It has long been known that innervation, which is usually dense in synovial tissue, is lost during experimental inflammation and in chronic inflammatory conditions . However, more recent studies showed that the loss of innervation is a specific process and affects mainly sympathetic nerves fibers, whereas sensory nerves remain in the inflamed region , an observation reproducible in many inflammatory conditions of humans and rodents. Recent research demonstrates an active process possibly involving specific nerve repellent factors .
As a compensatory mechanism for this deprivation of sympathetic neurotransmitters in the joint, cells that are capable of producing neurotransmitters accumulate . These TH-positive catecholamine-producing cells modulate inflammation dependent on the model used. In a model of lung injury, α2-dependent proinflammatory effects of catecholamine-producing phagocytes were postulated . On the other hand, in multiple sclerosis  and human and experimental arthritis ,,, catecholamine-producing cells have anti-inflammatory potential. These TH-positive cells are sensitive to sympathectomy with 6-hydroxydopamine (a neurotoxin) or anti-dopamine beta hydroxylase antibodies . Since TH-positive cells dominate the later phase of collagen type II-induced arthritis in the joint (they are also present in synovial inflammation in chronic rheumatoid arthritis), it is not surprising that depletion of these cells by sympathectomy leads to aggravation of arthritis in the late phase . At the moment, however, the mechanism of anti-inflammatory action has not been fully established in arthritis. Possibly, cAMP content in TH-positive cells is increased by autocrine mechanisms. In this respect, it has been shown for regulatory T cells (Tregs) that cAMP can be used as a direct immunosuppressive agent by transferring cAMP molecules from Tregs via gap junctions into target cells . Due to high concentrations of neurotransmitters in the vicinity of TH-positive cells, however, stimulation of β2-ARs on innate immune cells might be the dominant immunosuppressive mechanism (Table 1, Figures 3 and 4).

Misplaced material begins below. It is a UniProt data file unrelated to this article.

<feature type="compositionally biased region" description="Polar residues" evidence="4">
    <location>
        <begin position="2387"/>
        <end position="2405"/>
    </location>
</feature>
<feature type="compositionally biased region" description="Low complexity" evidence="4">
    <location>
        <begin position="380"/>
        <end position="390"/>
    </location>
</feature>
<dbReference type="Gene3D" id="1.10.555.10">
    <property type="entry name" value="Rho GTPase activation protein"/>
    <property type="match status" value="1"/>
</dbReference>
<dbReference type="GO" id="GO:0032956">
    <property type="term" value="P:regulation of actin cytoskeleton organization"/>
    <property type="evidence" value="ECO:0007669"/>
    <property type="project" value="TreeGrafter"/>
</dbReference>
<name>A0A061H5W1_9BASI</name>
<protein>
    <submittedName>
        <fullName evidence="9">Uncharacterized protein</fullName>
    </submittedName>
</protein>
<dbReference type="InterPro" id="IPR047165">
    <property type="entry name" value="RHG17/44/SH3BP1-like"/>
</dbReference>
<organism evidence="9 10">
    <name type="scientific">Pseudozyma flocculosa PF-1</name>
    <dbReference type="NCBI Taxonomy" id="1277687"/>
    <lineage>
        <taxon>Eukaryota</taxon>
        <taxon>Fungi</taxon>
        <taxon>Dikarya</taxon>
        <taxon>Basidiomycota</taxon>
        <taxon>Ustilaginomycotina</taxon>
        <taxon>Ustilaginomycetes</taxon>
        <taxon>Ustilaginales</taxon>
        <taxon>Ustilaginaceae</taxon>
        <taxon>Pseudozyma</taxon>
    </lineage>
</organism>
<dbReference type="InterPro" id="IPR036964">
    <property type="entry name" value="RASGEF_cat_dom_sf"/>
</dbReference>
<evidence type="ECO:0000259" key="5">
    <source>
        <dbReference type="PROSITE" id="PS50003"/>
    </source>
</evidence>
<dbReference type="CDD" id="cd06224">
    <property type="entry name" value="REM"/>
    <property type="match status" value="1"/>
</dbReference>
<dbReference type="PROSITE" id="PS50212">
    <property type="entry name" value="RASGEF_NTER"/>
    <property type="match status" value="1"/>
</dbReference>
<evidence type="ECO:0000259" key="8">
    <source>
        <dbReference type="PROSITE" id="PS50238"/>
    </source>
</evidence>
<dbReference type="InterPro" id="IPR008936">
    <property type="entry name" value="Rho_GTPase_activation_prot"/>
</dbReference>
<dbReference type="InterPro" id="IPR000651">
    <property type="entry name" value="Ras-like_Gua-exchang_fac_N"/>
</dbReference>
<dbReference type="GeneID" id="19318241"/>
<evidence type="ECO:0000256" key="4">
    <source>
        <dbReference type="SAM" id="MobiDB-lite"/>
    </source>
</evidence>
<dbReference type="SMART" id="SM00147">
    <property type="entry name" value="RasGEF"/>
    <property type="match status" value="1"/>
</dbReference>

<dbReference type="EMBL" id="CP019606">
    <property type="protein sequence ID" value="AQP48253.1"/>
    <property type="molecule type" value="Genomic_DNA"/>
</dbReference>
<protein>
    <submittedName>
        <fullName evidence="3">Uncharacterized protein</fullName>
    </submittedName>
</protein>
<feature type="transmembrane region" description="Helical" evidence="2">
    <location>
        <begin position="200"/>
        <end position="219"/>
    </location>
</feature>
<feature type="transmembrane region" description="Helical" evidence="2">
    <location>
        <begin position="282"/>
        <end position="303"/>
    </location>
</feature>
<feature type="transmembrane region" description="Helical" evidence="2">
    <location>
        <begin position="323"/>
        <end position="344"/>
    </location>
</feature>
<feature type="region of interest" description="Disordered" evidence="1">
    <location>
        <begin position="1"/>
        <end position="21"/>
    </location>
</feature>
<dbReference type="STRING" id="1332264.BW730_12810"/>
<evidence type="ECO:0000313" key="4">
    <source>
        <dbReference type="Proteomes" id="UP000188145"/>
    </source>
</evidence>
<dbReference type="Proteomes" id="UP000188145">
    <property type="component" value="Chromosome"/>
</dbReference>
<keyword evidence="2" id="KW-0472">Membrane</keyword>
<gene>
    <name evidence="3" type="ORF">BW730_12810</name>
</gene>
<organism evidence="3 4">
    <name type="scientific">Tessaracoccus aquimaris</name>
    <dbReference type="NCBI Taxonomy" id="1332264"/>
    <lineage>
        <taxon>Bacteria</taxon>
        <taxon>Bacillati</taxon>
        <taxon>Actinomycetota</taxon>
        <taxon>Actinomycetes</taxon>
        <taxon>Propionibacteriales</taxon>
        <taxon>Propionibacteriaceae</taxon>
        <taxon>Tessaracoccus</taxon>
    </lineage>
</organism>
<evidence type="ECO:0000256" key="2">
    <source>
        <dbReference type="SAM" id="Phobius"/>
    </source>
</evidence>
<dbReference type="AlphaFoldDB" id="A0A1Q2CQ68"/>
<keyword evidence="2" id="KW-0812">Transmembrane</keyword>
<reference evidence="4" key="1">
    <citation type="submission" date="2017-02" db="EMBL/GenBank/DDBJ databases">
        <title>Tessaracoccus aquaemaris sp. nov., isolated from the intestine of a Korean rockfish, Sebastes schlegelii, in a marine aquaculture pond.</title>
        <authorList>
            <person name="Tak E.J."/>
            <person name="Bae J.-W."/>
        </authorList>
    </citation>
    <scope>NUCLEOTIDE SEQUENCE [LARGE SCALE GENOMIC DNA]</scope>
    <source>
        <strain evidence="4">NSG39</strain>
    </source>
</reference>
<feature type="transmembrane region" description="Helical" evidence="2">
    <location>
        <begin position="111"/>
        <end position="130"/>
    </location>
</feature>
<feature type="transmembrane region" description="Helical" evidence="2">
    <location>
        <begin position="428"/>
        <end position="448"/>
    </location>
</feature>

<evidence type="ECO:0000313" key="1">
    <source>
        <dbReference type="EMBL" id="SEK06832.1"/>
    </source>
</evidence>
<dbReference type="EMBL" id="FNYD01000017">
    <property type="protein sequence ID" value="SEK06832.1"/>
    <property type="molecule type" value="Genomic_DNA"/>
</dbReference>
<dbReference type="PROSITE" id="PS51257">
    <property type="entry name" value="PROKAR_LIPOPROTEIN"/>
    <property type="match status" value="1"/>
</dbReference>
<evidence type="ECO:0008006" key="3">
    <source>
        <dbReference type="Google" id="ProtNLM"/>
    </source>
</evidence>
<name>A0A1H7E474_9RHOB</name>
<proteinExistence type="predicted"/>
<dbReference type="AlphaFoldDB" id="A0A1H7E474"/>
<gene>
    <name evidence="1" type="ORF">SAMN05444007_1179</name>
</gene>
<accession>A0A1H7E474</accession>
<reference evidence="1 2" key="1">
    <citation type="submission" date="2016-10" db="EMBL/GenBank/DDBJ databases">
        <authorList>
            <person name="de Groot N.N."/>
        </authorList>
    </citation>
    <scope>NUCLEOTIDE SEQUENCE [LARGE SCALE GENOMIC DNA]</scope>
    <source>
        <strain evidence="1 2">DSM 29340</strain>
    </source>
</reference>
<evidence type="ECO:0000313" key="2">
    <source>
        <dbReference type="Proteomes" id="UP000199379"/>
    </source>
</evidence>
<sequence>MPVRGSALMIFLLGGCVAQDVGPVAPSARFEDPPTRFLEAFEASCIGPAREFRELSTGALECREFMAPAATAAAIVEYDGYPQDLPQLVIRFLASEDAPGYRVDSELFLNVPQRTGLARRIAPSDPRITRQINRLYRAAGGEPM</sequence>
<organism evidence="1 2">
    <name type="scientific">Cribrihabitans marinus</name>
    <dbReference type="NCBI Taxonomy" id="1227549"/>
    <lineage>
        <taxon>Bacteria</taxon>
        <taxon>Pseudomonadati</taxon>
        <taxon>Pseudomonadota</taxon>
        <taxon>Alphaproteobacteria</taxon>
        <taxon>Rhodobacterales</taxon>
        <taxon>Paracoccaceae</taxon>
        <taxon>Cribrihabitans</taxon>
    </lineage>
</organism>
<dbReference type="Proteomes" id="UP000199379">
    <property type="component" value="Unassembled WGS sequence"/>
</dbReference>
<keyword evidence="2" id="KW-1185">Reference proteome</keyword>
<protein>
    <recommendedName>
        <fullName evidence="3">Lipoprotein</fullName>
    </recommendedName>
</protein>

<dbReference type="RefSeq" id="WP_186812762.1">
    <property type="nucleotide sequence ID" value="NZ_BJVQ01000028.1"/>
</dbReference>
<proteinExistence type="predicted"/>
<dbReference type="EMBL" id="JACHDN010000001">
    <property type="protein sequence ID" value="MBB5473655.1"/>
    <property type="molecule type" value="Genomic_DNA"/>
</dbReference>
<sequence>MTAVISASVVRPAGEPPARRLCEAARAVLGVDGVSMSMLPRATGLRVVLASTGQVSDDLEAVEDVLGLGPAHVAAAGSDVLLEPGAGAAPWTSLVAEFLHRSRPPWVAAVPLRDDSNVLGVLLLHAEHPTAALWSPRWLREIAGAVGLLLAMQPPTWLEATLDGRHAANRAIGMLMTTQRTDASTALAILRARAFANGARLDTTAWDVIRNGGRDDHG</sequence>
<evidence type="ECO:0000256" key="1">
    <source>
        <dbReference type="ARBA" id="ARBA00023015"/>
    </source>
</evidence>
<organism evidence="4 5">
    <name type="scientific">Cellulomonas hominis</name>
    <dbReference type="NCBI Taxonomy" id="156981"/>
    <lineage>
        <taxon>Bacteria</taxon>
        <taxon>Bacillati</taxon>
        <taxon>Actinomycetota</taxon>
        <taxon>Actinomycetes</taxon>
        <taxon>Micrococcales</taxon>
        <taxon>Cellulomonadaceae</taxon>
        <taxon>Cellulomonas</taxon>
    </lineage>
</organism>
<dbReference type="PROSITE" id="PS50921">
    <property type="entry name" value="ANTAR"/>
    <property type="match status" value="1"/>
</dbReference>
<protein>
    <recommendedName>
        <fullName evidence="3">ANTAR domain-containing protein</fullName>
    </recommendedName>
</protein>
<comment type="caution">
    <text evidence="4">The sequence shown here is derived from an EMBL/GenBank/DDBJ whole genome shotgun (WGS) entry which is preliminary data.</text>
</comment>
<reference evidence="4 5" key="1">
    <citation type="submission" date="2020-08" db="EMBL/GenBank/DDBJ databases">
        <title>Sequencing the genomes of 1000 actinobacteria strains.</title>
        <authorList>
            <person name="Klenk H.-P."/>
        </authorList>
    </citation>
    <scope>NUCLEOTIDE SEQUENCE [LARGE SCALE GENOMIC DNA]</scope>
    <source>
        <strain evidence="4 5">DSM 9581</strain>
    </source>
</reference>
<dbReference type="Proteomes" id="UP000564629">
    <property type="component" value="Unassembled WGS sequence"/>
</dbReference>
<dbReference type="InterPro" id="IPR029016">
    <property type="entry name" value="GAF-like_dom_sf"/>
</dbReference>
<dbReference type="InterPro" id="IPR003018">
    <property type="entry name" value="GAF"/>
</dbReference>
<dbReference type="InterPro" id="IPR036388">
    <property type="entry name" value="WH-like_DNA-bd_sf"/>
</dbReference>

An influence on adaptive immune cells like B cells has also been shown. In the collagen-induced arthritis model, B cells expressing IL-7 receptor are proinflammatory . However, stimulation of β2-AR on B cells results in loss of proinflammatory activity by inhibiting IL-7 receptor downstream signaling (Figure 3). Another possible explanation for the anti-inflammatory effects of TH-positive cells is increased anti-inflammatory function, which is augmented by catecholamines in an autocrine or paracrine manner via ARs. In collagen type II-induced arthritis, it has been shown that a subpopulation of B cells might play a role in this respect . NE via β2-AR increased IL-10 production from B cells from arthritic animals (Figure 3), and these cells were anti-inflammatory when re-injected into arthritic animals . One might speculate that these B cells, which can be TH-positive, are stimulated by catecholamines produced by TH-positive cells in the joint in an autocrine/paracrine manner (Figure 3).
The purpose of activating the sympathetic nervous system in inflammation - exemplified by synovial inflammation